So finally then, having rambled on long enough about Bugatti's present and past I will move on to discuss the actual 'featured aircraft' all of this was leading up to; and that is the one and only aircraft ever created by Bugatti. Not just one type, but one sole, singular, lonely aircraft.
The Bugatti 100P.


I've been a little unfair in that up til now in that I haven't given any credit to Luis De Monge - Luis was the Belgian hired by Ettore to 'engineer' the 100P airplane, presumably while Ettore himself sketched its artistic aerodynamic lines. I guess that makes it a Franco-Belgian-Italian airplane, since it was designed by a Belgian and an Italian and made in France! :D

It was originally intended to fill a fighter requirement for the french airforce, the first aircraft being the proof-of-concept prototype racing plane, to be designed and tested first and then a military version would follow. Armament-wise, the intention was to house a 37 mm cannon firing through the centre of the propeller and 3 machine-guns in each wing, making it eerily similar to another mid-engined WW2 era design, the american P-39...
Had the military design ever come to fruition, it could have been a devastating war bird.

Of the notable design features, the most obvious are its 'forward swept' wings, though really the leading edge is nearly straight, while the trailing edge is dramatically swept back, making them appear more forward swept than they are. This arrangement would have made the 100P a very maneuverable, if rather unstable aircraft to fly - perhaps agile in the hands of a good pilot, and hazardous in the hands of a novice.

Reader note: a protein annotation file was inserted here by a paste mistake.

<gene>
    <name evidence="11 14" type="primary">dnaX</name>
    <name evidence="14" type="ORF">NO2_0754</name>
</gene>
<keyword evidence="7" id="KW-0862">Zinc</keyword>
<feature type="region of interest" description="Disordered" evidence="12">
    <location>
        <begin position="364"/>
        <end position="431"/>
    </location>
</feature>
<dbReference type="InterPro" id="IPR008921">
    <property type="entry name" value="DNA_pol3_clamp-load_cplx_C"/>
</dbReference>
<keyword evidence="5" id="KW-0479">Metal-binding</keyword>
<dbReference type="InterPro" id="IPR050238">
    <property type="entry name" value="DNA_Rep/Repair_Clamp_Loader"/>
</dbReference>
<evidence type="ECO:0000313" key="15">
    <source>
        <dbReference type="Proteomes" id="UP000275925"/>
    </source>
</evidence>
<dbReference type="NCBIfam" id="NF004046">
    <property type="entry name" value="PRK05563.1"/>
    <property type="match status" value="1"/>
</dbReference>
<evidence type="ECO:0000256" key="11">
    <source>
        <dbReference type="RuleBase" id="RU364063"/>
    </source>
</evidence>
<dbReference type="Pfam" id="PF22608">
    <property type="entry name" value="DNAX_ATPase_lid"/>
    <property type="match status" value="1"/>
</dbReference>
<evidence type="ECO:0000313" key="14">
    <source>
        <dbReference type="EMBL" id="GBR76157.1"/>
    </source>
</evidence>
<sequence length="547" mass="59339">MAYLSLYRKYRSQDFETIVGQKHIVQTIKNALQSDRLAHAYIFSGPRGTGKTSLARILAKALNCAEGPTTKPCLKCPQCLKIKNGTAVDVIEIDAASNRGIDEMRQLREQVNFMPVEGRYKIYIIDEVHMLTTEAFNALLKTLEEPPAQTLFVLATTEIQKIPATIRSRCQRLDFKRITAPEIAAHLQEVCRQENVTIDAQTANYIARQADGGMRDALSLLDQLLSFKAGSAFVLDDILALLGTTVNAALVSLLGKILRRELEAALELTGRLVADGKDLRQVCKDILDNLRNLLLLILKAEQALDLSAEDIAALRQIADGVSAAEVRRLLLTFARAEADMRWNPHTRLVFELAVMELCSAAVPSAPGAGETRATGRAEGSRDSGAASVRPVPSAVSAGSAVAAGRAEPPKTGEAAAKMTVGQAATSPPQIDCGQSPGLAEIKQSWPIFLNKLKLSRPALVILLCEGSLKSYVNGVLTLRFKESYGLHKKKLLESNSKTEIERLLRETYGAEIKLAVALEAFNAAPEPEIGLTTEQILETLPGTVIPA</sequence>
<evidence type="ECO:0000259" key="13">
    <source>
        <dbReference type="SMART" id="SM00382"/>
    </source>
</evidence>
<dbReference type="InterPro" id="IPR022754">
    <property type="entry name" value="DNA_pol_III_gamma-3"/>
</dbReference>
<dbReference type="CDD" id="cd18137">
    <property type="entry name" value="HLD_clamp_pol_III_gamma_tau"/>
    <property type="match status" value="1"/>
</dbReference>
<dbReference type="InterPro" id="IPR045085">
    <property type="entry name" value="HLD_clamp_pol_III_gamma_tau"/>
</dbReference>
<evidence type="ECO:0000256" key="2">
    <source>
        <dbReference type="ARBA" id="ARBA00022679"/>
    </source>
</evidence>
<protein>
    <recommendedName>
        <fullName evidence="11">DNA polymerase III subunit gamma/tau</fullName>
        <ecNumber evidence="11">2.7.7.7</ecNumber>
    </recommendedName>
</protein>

Twin 500hp 4.9L supercharged straight-8's each drove a seperate half of the contra-rotating propeller via convoluted drive shafts running past the pilots shoulders on either side. The mid-engined arrangement allowed for greater streamlining of the nose which undoubtedly would have resulted in a very low drag co-efficient and high top speed, though the designers original estimate of 531mph seems a little exaggerated.

The 531mph top speed claim may have been ambitious, as even the 1850hp Griffon-engined late model Spitfires only achieved 439mph, but a sleek and light Bugatti 100p, with 1000hp available from its two engines and a more efficient twin contra-rotating propeller design may have neared those kinds of speeds, the only way of knowing now being to build a replica, which somebody is actually doing...